A further difficulty in assessing whether violence in sport has actually increased in today’s world is the fact that it is generally acknowledged that “brutal body contact” is seen as integral to some sports (Smith, 1983). This ‘contact’ essentially conforms to the rules of the sport as already specified, by the relevant regulatory body and is completely legitimate even when the same sort of behaviour outside the sports context is defined as criminal, like for example assault. Athletes, because they have consensually taken part have implicitly accepted the inevitability of rough contact and the likelihood that they will receive a few knocks during the ‘rough and tumble’. They have thus implicitly agreed to the probability of minor injury and even the possibility of serious injury. A good example is that of Stuart Mangan. When the question of whether violence is sport is increasing is posed in light of such a sad case, prima facie, it becomes easier to answer it in the affirmative and not only that, it also becomes possible to argue today that such a standard of violence is actually acceptable to the spectators and not repugnant to the norms of a modern democracy. However, it must be noted that athletes cannot, reasonably be said to have agreed to injuries sustained from physical assaults that violate the written and unwritten rules of the sport. This means that any act of violence cannot ever violate the terms of the specific sport in question which essentially means that today sport and violence has clear parameters that must be adhered to.
Another interesting feature that needs examination in order to answer the question comprehensively is this notion of “Borderline violence” (Smith, 1986) which consists of behaviors that violate the official rules of the sport but remain acceptable to players and fans alike as a ‘legitimate part’ of the game. Such activity —a fight or headbuttin ice hockey or an intentional foul in association football’s penalty zone—is rarely if ever subject to a court hearing and there is increasingly a tendency to be deal with these types of issues by penalties imposed by referees, umpires, or league administrators. A solid example of this occurred in 1997 when the Nevada Commission censured and banned boxer Mike Tyson for biting his opponent(NY Times, 1997). More-extreme rule infractions—those that upset both the formal rules of the sport and also the law of the land—elicit , normally, a harsher formal response, especially when the violence results in serious injury. If it is accepted that sport, by its very essence inevitable incorporates a certain level of violence and disharmony it once again becomes more difficult to truly estimate whether violence has become and continues to become more prominent in sport or whether the very existence of sport has meant and continues to mean that violence has always been a part of it. In sport is often equated with pure violence (Atkinson &Young, 2008). Elias (1993) suggests that sports grow out of regulated societies where violence in general is reduced (liberal democracies for example) to a minimum because disagreements are resolved politically in the normal way. Sports thus function, in these societies, as a “relief-institution,” a “mimetic battle” that allows people to achieve fulfillment and catharsis without “acts of violence . . . the infliction of physical injuries or of death upon other human beings.” Essentially that sport is an outlet by which to vent anger and frustration. However, since sports are close to violence, it is also in the context of sporting events that violence tends to manifest itself first when society (because of unemployment, poverty, discrimination, etc.) begins to break down. Hooliganism is just one example Elias gives of this phenomenon.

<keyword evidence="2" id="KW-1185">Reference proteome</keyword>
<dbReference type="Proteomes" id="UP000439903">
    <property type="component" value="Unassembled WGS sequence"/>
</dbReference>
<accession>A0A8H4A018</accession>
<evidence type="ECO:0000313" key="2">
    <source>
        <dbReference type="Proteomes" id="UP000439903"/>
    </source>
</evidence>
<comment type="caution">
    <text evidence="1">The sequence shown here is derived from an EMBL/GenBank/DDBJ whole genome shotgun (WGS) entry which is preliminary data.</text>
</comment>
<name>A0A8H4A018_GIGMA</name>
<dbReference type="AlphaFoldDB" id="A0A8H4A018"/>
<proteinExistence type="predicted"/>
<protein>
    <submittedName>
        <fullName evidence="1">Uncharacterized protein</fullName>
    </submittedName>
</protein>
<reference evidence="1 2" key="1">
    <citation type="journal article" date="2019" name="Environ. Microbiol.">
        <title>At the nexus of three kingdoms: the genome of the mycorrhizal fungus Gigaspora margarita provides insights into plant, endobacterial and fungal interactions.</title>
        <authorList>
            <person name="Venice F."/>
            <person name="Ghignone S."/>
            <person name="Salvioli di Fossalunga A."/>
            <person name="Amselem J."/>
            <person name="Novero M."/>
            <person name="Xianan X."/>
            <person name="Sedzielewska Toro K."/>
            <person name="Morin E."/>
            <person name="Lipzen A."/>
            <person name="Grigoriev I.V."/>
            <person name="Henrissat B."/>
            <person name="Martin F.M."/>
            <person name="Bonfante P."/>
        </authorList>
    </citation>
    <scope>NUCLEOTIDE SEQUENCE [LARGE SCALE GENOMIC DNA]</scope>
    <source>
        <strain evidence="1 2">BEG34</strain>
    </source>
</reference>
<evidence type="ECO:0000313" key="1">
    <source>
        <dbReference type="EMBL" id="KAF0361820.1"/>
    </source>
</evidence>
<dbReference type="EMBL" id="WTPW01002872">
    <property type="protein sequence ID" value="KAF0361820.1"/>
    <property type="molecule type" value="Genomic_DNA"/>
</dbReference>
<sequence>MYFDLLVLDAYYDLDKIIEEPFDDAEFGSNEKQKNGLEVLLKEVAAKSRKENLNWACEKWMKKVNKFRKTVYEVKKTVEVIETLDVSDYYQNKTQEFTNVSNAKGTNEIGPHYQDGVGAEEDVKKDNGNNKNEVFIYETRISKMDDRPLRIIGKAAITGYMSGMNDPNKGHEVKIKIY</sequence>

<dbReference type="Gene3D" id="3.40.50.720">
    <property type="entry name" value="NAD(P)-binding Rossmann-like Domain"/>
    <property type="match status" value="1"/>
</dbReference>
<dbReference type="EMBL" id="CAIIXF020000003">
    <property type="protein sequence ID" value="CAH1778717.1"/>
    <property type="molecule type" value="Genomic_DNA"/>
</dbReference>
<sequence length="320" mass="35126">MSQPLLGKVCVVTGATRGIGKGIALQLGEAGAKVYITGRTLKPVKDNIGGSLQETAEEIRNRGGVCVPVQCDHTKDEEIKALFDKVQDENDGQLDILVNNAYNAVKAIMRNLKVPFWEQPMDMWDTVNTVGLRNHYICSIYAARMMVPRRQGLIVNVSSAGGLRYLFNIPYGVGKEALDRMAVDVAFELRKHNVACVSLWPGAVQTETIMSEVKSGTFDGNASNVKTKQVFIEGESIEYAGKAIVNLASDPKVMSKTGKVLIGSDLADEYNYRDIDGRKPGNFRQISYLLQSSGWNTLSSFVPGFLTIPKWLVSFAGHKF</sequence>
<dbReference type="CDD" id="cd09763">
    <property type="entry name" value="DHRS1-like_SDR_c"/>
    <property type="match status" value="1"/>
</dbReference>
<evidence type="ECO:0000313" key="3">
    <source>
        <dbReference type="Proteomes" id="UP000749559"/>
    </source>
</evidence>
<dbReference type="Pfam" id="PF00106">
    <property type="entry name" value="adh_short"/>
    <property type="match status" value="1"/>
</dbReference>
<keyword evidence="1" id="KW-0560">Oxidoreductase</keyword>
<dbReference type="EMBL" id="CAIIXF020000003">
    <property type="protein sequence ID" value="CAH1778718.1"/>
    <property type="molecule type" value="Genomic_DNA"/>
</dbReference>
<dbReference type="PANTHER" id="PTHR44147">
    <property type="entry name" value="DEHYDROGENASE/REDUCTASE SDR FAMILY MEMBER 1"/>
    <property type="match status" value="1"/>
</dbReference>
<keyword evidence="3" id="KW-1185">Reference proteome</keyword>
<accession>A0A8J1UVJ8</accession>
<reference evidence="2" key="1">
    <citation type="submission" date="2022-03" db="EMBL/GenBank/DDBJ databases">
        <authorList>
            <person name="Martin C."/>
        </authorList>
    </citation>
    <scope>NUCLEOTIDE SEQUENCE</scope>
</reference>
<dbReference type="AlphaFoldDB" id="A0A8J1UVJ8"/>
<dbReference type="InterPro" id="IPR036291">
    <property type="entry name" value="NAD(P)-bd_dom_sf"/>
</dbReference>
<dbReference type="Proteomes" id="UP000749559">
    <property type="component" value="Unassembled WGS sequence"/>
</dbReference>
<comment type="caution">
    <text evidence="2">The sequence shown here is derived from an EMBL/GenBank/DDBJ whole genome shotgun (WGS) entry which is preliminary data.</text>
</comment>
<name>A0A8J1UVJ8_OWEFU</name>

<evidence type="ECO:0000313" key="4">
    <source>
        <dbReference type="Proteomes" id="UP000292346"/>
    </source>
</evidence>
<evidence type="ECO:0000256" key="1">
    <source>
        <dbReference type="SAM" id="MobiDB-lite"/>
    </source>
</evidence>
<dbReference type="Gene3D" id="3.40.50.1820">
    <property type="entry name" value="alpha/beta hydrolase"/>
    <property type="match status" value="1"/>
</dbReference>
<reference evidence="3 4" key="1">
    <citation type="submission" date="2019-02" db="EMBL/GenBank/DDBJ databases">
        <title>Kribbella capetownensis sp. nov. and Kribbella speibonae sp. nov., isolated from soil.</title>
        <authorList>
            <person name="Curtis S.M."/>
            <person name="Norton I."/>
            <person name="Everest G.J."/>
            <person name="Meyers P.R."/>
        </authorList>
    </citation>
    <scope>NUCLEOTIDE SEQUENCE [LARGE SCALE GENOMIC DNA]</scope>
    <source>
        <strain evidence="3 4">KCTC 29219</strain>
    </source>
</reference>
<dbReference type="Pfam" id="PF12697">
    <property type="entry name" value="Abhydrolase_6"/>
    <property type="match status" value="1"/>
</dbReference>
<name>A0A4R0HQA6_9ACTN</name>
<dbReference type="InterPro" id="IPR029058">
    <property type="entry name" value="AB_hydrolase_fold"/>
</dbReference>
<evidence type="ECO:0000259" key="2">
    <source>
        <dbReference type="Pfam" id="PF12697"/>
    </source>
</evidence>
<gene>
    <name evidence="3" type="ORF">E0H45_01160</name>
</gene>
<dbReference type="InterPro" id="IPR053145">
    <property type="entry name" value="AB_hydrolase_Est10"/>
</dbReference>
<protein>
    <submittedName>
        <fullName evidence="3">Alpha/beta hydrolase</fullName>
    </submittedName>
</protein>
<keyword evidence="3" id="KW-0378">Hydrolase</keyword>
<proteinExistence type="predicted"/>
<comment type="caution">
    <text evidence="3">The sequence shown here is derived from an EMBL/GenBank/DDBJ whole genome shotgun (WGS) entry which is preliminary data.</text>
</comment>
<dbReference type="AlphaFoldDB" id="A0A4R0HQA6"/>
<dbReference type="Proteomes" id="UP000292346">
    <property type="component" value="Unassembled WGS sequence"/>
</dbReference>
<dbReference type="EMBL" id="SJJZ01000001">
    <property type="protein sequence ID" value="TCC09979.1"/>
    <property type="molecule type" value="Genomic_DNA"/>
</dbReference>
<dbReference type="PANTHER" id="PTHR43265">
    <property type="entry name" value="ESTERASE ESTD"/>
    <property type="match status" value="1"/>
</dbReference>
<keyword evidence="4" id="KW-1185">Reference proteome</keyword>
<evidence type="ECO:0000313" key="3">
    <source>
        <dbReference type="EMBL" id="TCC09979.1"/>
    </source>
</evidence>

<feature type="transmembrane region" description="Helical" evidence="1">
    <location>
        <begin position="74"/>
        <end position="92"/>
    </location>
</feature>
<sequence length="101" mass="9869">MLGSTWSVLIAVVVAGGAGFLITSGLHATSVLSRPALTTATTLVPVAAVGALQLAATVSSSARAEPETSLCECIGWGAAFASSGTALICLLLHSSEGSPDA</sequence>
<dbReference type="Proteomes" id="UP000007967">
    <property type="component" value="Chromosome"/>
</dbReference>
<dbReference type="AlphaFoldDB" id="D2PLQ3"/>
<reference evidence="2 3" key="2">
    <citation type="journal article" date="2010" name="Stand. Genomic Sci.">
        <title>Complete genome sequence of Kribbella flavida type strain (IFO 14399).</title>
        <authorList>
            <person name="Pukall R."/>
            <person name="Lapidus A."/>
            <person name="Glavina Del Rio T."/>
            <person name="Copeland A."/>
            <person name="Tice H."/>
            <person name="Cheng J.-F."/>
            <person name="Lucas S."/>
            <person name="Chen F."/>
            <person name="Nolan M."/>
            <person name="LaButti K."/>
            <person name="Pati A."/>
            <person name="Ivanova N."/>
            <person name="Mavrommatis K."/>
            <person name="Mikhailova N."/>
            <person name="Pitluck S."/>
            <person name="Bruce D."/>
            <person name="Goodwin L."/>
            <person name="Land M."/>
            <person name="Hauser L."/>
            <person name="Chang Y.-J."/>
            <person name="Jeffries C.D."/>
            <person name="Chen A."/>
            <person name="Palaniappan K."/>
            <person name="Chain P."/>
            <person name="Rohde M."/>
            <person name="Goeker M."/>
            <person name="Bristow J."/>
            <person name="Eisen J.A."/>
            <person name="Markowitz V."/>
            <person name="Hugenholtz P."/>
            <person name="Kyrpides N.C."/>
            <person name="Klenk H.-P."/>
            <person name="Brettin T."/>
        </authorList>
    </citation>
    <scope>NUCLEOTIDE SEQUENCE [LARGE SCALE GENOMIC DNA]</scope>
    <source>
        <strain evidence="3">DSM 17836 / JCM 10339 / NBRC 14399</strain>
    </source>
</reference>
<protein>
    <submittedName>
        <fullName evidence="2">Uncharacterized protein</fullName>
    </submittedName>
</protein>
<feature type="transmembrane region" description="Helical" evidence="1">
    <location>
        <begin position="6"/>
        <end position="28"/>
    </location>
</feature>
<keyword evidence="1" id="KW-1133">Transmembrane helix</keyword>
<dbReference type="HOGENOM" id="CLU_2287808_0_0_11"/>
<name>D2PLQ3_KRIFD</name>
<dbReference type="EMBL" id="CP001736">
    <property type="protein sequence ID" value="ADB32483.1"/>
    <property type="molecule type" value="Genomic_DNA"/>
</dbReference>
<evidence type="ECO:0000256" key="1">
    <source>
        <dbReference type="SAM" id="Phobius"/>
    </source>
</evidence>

This essay will now focus on the aforementioned second type of violence. Sometimes fans do more than complain. Violence by supporters of sports teams dates back to Roman times, when supporters of chariot racing teams were frequently involved in major riots. A notable example of this is the Nika riots of 532 (Weir, 1996). However, it is clear that in the 1960s and 1970s, there was an increase of a dramatic nature in violence committed by sports spectators (Dunning, 1993).
Despite the copious amounts of empirical evidence it is not easy to find a simple answer to such a complex and multifaceted question, not least because there is a real failure to distinguish effects across different types of sport (Baumert, Henderson &Thompson, 1998; Begg et al, 1996; Jackson et al, 2002; Nixon 1997; Wright and Fitzpatrick, 2006). If one looks to the law and the multifarious number of organisations that exist today to oversee and monitor sport it would be a fair to assume that violence has decreased and will continue to do so in sport. However, if one argues that sport naturally incorporates violence, especially contact sports and that these sports are not banned but in fact avidly supported, encouraged and loved by the athletes themselves and the loyal fans and is a vital outlet to vent anger than it would be a fair assessment to say that violence is on the up. However, this is not such a simplistic topic. No one point can be looked at in isolation. This essay ultimately argues that, whether or not violence in sport is on the up, currently it has become virtually impossible to answer this question accurately not least because of the very prominent and influential role of the media. The question really becomes whether the heightened public attention and media focus on sports violence reflects not so much an augmentation in the incidence or severity of aggression, but rather greater public concern with moral issues and political discourse?